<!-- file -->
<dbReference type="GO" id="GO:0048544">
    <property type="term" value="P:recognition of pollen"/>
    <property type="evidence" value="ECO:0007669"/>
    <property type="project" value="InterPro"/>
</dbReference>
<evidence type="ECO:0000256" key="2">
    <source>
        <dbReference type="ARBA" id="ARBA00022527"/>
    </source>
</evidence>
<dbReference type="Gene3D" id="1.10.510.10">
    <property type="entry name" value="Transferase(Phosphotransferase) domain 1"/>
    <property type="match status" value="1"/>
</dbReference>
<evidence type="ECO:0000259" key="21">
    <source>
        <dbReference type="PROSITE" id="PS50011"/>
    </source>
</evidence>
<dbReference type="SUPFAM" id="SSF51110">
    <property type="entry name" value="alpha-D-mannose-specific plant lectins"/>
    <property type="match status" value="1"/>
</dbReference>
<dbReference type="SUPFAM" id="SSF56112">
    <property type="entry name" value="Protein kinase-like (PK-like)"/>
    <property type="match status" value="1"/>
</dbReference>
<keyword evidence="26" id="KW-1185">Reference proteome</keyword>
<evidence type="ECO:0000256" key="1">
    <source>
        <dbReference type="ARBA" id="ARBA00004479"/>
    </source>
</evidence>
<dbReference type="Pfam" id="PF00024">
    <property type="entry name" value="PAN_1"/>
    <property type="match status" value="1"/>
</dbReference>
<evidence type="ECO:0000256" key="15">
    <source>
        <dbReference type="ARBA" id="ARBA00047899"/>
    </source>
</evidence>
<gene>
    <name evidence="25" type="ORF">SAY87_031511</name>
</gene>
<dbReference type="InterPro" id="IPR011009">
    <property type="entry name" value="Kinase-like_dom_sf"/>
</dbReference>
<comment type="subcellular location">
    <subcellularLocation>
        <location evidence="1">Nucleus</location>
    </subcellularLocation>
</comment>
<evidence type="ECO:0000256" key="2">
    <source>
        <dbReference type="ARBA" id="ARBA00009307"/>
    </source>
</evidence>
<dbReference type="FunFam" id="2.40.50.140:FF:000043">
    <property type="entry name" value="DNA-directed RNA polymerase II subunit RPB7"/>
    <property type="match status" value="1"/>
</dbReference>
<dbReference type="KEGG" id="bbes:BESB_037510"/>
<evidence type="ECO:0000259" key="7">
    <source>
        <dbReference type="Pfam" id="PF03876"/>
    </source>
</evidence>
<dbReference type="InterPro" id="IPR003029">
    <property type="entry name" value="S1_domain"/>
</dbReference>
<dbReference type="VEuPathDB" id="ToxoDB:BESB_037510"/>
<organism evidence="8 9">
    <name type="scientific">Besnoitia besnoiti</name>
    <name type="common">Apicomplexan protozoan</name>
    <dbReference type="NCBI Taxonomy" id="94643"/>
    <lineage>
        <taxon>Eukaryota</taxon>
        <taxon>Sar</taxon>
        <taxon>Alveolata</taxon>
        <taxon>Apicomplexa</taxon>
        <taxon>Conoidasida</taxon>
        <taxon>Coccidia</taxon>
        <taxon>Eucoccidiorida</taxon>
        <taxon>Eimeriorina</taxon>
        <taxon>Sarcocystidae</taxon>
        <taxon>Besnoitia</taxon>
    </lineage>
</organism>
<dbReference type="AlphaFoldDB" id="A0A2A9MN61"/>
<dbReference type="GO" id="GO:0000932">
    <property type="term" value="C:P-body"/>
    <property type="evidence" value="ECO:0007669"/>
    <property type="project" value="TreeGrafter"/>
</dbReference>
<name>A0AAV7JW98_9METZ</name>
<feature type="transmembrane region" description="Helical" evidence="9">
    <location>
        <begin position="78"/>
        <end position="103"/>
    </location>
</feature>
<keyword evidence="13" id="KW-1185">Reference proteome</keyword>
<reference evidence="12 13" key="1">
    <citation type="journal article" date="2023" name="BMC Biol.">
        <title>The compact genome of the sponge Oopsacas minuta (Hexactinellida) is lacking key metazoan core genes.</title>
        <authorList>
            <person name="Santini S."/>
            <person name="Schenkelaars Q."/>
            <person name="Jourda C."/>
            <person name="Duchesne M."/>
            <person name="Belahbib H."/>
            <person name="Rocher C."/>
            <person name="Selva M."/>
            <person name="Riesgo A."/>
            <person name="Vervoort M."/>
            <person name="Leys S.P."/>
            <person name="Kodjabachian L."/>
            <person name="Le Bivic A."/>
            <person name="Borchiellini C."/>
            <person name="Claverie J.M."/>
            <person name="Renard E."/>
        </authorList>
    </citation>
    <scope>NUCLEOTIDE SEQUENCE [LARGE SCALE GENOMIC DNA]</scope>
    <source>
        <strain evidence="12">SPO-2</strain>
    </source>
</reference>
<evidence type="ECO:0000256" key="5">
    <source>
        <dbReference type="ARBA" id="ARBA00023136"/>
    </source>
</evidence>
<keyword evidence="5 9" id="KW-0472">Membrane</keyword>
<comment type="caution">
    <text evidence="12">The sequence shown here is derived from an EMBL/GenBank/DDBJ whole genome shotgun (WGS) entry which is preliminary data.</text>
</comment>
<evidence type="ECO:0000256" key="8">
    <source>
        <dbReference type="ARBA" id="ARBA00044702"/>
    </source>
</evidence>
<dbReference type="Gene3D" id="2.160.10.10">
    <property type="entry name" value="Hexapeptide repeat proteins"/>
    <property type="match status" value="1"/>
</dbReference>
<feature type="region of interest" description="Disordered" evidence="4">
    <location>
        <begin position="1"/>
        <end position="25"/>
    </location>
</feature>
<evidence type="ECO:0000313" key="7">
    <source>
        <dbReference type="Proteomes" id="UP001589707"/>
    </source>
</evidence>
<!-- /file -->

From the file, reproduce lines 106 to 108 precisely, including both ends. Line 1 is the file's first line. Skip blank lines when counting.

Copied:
        <title>The compact genome of the sponge Oopsacas minuta (Hexactinellida) is lacking key metazoan core genes.</title>
        <authorList>
            <person name="Santini S."/>